Paschke Online

Designs Ink Publishing Article Archive and Reference Library

Articles by Chris A. Paschke, CPF GCF CMG

 

 

 

"Adhesive Saturation: Ghosting vs. Tinting"

   September 1999

 

 

There appears to be a lack of understanding about bonding and saturation of adhesives. When lecturing and teaching about dry mount presses I always discuss time and temperature issues and how they impact adhesive saturation into any given project. But there still remains a confusion about what saturates, how much it saturates, how it can be removed (if it can), and whether it impacts the life of the image it mounted. All good questions and very valid.  So let's go through them and try to clear up some of the confusion.

 

which adhesives saturate

Porous defines as 'full of pores, permeable by air, water' and in this case adhesive. All adhesives saturate porous mountings.  Even when using Japanese hinging techniques, cooked pastes will indeed saturate the upper 1/8" of the hinged artwork where the rice paper hinge is mounted. The difference between this type of mount and a full blown body mount, which the entire artwork flat mounted to a board, is the tiny area to which the hinge has been applied vs. submitting the whole image to saturation. In this case the adhesive is cooked starch, which is removable with water, hence the adhesive is reversible. True, there may still remain a small amount of adhesive in the art once removed but it is neutral, inert, and has only been applied to the top 1/8" in two small places.

 

Inert means it is stable and will not react with any other element to create a new chemical reaction. Most adhesives are inert.  But that will still not make them conservation quality nor reversible, removable perhaps. Even dry mount tissues and films are inert. It is not the adhesive itself that makes a dry mounting technique nonreversible but rather the fact that adhesive residue will forever remain within the removed artwork from the mounting substrate.

 

When applying wet glues and spray adhesives controlling the amount of adhesive during application will heavily impact the saturation as well as the pressure or weight applied during drying. Though the same elements of time, temperature, pressure and moisture are applicable to all forms of mounting (even conservation) the degree and control of these is what makes the difference between a successful mounting and one that fails the test by bleeding through or lifting off.

 

If a wet glue is applied too thick and/or wet it could logically saturate a porous or very thin mounting. This is most often experienced when mounting thin rice papers or sheer fabrics, and dominantly very absorbent fabrics such as cottons, linens, or wools. Synthetic fabrics do not soak up moisture but rather will allow excess moisture or adhesive to seep between open weave fibers giving the appearance of saturation as with chiffon. Still undesirable.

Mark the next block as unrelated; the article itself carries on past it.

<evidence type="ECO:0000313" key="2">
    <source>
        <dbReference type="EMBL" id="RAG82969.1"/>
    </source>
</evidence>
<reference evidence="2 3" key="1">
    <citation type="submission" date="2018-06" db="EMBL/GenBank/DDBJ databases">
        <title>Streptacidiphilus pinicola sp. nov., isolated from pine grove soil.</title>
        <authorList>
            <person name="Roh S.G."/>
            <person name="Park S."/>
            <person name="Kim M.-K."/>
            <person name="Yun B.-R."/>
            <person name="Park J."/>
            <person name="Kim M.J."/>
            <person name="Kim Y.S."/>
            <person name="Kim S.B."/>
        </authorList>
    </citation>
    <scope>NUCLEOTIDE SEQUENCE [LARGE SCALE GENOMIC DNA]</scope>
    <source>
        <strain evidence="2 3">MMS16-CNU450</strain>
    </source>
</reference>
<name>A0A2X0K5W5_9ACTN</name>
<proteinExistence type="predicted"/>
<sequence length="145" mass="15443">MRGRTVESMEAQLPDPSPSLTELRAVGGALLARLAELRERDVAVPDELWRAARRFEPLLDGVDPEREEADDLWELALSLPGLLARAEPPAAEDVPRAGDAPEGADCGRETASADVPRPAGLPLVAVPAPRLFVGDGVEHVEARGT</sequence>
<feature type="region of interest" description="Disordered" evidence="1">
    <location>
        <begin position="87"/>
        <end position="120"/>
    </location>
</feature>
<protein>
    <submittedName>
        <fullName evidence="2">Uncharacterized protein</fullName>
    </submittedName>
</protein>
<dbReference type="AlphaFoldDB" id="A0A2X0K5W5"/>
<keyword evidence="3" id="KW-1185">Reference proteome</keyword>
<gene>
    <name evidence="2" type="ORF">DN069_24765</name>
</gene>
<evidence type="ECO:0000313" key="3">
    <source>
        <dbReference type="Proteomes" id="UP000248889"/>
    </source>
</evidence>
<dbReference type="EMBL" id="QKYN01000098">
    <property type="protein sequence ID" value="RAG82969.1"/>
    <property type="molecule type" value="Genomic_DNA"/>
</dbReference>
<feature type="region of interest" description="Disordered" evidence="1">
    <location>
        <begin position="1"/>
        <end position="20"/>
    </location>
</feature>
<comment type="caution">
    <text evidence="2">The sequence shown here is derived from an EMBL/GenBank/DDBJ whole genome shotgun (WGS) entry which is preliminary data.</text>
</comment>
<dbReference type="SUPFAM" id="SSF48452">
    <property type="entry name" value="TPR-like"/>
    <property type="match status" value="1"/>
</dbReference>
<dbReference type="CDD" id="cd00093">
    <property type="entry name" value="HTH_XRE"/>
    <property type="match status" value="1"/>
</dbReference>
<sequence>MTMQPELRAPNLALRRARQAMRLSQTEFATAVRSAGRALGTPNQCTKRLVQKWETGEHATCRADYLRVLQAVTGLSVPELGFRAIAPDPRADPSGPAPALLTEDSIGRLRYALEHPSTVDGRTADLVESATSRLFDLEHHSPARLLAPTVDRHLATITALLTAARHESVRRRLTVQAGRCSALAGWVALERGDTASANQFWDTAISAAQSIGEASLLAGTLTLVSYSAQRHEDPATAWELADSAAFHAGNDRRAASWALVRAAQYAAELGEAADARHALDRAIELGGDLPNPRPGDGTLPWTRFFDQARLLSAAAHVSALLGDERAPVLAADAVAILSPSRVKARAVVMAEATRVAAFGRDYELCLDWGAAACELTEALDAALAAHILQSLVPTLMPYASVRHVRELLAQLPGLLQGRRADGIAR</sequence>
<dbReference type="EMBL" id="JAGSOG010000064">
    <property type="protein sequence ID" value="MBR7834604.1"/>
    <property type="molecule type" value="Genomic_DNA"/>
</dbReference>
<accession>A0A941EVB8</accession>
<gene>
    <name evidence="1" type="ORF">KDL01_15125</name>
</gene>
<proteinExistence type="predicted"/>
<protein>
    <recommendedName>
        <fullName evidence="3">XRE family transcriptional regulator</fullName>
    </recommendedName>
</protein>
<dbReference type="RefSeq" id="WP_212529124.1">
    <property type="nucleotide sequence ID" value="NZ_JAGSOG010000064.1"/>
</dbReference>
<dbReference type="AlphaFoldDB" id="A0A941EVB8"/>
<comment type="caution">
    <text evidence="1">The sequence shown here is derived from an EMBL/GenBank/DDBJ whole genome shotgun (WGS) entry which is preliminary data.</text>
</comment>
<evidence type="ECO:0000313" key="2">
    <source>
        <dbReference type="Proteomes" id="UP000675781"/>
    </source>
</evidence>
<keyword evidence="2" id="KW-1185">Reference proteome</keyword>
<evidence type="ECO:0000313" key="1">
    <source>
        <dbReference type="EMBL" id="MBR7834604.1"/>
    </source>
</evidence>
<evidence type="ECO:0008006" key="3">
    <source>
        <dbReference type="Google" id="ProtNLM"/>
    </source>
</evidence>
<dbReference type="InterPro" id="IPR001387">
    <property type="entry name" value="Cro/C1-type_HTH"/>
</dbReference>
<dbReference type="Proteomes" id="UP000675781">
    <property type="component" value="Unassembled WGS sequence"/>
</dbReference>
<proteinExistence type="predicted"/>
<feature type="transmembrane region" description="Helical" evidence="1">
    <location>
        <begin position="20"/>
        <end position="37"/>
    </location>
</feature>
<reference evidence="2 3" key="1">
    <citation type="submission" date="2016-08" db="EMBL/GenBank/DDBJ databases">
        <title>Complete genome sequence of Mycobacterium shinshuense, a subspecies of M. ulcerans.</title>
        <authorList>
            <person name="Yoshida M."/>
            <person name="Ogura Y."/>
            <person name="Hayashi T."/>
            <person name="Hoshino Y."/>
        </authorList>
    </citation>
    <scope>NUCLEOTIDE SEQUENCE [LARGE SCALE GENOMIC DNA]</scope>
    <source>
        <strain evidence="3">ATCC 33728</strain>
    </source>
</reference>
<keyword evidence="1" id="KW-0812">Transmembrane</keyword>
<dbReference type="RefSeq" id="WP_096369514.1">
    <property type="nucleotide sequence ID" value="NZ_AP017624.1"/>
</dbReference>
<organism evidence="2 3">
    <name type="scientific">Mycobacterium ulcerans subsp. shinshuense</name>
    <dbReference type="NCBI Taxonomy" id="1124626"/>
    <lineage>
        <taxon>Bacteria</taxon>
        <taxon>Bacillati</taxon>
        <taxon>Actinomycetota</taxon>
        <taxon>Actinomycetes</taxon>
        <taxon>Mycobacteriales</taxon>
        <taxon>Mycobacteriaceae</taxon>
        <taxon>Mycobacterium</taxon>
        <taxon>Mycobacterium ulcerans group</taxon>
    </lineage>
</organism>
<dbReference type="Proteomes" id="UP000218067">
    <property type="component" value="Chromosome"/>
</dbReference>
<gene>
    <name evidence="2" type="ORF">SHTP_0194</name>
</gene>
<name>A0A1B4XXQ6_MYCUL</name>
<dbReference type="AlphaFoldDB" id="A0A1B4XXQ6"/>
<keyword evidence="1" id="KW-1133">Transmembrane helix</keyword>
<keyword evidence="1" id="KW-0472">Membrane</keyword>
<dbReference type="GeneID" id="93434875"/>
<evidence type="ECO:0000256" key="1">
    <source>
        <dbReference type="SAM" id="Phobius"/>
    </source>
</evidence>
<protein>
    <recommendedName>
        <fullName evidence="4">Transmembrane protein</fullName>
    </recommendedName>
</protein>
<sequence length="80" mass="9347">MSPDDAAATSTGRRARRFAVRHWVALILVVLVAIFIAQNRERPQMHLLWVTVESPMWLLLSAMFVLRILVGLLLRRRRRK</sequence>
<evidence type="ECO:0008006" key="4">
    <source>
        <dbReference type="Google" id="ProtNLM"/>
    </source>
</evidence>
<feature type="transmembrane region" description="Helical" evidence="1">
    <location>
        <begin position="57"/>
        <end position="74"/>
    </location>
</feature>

Spray adhesives as with the above wet glues can soak through when overly applied. But in turn may not create the adequate bond when not cross sprayed during application, left for proper open time, or weighted as indicated by the manufacturer. In both cases excessive weight during bonding could also impact the saturation if liberally applied. Even pressure is required for good contact between project, adhesive, and substrate during drying and maximum bonding.

 

mechanics of heat saturation

In a mounting press the heat source is in the top of the press, which is the platen or glass top. As the mounting package is heated to required bonding activation the adhesive is drawn toward that heat source up into a porous paper mounting.  The longer a porous project remains in the press the more it will continue to saturating the paper. Additional time or higher temperatures will also impact the saturation of the paper.                                                                           

 

Permanent dry mount adhesives bond within the press as they reach bonding temperature, while removable ones bond outside the press as they cool down under a weight. The hotter a vacuum or mechanical press is set in relation to the length of time the project is held within the press will impact the saturation level of the adhesive into a porous paper.

 

If the recommended temperature for a given adhesive is 185F and the average suggested press time is 4 minutes for a 3/16" foam substrate 24"x36" in size, the saturation of that adhesive will be just enough to adequately activate the adhesive for eventual bonding without overly saturating the paper (diagram 1).

 

If the project is left in he press too hot too long the additional saturation can dramatically effect the completed project, and be very well bonded. Too well in fact. When removable dry mount adhesives are overly saturated they may soak into the project paper being bonded so much the tissue-core becomes permanently fused between the substrate and paper poster rendering it a permanent part of the project and nonremovable.                                                

 

can saturation be removed 

Once a project that has been dry mounted to the point of fusing to the poster or paper the only thing that might break the bond is a solvent, it is no longer considered removable. Wet glues may be water soluble, and sprays are often reactivated for removal by the application of heat. A hot hair dryer or shrink wrap gun might release that dry bond.  When saturation has occurred the visual damage done to the project may never be removable. 

 

When a solvent is used to remove a saturated adhesive it too will forever leave a residue in the paper or fabric. When resorting to a solvent to remove remaining adhesive the mounting should be checked to first verify it will not be damaged by the chemicals in the solvents. And though the bulk of the adhesive may be removed by a solvent, the difference in the saturated damaged area seen on the front of the project my maintain a certain translucency that the adhesive created.  This may never go away.  This is very evident in unmounted real vellum or parchment skins. The nature of them being dried skin soaks up the moisture in the adhesive and will hold on to it.